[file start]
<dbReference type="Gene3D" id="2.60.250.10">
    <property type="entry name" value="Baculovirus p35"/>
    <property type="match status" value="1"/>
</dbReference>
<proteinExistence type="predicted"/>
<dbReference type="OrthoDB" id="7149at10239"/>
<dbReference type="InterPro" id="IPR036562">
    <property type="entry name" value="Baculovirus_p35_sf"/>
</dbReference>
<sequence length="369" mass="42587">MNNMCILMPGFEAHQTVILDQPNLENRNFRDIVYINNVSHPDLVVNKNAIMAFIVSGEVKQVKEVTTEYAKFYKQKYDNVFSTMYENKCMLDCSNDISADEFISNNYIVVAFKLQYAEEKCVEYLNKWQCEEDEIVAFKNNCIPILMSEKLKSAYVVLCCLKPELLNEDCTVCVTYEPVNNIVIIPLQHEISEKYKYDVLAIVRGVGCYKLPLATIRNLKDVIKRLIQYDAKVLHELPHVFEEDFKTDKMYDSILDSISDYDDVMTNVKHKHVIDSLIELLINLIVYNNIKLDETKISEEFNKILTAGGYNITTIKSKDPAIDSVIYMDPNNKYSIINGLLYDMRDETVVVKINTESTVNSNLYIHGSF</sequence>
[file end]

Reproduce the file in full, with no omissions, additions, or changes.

<dbReference type="Gene3D" id="2.60.250.10">
    <property type="entry name" value="Baculovirus p35"/>
    <property type="match status" value="1"/>
</dbReference>
<proteinExistence type="predicted"/>
<dbReference type="OrthoDB" id="7149at10239"/>
<dbReference type="InterPro" id="IPR036562">
    <property type="entry name" value="Baculovirus_p35_sf"/>
</dbReference>
<sequence length="369" mass="42587">MNNMCILMPGFEAHQTVILDQPNLENRNFRDIVYINNVSHPDLVVNKNAIMAFIVSGEVKQVKEVTTEYAKFYKQKYDNVFSTMYENKCMLDCSNDISADEFISNNYIVVAFKLQYAEEKCVEYLNKWQCEEDEIVAFKNNCIPILMSEKLKSAYVVLCCLKPELLNEDCTVCVTYEPVNNIVIIPLQHEISEKYKYDVLAIVRGVGCYKLPLATIRNLKDVIKRLIQYDAKVLHELPHVFEEDFKTDKMYDSILDSISDYDDVMTNVKHKHVIDSLIELLINLIVYNNIKLDETKISEEFNKILTAGGYNITTIKSKDPAIDSVIYMDPNNKYSIINGLLYDMRDETVVVKINTESTVNSNLYIHGSF</sequence>